Software Development Crisis: Human-Related Factors' Influence on Enterprise Agility

Software Development Crisis: Human-Related Factors' Influence on Enterprise Agility

Sergey Zykov (National Research University Higher School of Economics, Russia)
Copyright: © 2017 |Pages: 23
DOI: 10.4018/978-1-5225-1947-8.ch007
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Abstract

Software development is critically dependent on a number of factors. These factors include techno-logical and anthropic-oriented ones. Software production is a multiple party process; it includes customer and developer parties. Due to different expectations and goals of each side, the human factors become mission-critical. Misconceptions in the expectations of each side may lead to misbalanced production; the product that the developers produce may significantly differ from what the customers expect. This misbalanced vision of the software product may result in a software de-livery crisis. To manage this crisis, the authors recommend using software engineering methods. Software engineering is a discipline which emerged from the so-called “software crisis” in the 1960s: it combines technical and anthropic-oriented “soft” skills. To conquer the crisis, this chapter discusses general architecture patterns for software and hardware systems; it provides instances of particular industries, such as oil and gas and nuclear power production.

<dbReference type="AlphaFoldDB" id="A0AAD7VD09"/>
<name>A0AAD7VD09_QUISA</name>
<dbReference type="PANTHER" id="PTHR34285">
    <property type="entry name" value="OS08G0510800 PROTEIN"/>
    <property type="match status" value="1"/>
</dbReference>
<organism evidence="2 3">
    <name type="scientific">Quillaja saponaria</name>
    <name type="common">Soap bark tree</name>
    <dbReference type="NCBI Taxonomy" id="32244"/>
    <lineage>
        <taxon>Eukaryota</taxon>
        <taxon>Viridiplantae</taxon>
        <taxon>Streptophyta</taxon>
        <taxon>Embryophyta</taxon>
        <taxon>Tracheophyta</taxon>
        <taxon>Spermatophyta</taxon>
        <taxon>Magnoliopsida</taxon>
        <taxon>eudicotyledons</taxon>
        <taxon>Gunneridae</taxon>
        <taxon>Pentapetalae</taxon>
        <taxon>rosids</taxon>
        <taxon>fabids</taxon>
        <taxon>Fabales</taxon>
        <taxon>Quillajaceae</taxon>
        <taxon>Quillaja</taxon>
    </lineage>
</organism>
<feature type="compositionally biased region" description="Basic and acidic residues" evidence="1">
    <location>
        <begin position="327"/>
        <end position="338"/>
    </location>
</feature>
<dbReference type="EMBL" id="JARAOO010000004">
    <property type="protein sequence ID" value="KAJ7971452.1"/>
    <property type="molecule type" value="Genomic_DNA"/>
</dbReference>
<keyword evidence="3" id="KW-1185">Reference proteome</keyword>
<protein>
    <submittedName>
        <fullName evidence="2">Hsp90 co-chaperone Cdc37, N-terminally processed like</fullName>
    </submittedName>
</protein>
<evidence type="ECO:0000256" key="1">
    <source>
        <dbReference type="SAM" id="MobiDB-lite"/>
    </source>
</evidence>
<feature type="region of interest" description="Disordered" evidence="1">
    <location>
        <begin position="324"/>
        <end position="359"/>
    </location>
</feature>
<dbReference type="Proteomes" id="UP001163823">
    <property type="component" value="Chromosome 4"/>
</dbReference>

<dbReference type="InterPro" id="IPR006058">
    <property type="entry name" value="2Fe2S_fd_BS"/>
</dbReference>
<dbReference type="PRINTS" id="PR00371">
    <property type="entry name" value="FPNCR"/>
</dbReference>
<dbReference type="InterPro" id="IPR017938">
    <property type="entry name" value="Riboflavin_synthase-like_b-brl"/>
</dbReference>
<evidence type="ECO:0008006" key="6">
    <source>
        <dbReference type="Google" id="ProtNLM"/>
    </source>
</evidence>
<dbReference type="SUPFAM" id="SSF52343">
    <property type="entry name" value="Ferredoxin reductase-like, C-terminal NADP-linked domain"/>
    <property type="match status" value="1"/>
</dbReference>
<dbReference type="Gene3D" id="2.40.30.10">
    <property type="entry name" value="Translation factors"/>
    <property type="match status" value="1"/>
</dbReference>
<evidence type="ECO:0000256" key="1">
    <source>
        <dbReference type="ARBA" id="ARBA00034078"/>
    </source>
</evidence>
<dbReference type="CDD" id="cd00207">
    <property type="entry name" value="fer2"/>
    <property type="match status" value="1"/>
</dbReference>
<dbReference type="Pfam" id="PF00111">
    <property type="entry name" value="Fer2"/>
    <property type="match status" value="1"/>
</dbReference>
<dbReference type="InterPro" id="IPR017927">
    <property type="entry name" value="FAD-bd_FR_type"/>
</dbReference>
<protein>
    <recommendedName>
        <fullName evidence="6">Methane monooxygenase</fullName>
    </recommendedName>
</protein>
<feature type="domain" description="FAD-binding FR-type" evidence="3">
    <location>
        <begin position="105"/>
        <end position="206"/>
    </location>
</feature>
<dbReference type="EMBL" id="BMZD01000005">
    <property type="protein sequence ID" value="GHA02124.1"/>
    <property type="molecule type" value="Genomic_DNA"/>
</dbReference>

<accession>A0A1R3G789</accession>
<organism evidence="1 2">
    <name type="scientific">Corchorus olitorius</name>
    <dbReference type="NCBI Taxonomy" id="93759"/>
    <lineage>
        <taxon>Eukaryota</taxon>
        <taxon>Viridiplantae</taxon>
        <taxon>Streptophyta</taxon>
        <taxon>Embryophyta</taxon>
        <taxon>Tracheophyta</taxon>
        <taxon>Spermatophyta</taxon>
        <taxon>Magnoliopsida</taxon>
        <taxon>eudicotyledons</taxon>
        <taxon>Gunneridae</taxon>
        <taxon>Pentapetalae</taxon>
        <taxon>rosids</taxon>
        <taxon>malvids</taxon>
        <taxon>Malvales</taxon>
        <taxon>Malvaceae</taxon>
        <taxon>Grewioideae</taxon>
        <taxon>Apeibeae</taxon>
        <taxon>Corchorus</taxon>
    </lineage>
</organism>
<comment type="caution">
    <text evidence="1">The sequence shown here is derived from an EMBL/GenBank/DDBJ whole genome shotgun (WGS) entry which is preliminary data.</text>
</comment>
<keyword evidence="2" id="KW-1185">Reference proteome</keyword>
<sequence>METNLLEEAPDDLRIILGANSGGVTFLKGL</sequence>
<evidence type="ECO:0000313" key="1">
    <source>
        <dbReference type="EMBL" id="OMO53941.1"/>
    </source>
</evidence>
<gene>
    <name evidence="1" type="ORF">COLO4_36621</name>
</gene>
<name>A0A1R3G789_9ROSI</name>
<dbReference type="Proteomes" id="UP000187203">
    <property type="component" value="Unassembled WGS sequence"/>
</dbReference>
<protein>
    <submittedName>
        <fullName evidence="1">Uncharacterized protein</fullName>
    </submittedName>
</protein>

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Background

Issues related to software and hardware system development, often referred to as systems of systems, tend to become even more essential and critical in the enterprise context. One positive solution is creating uniform architectural patterns for such complex systems. To verify the patterns, specific instances are required for particular industries, such as oil and gas and nuclear power production.

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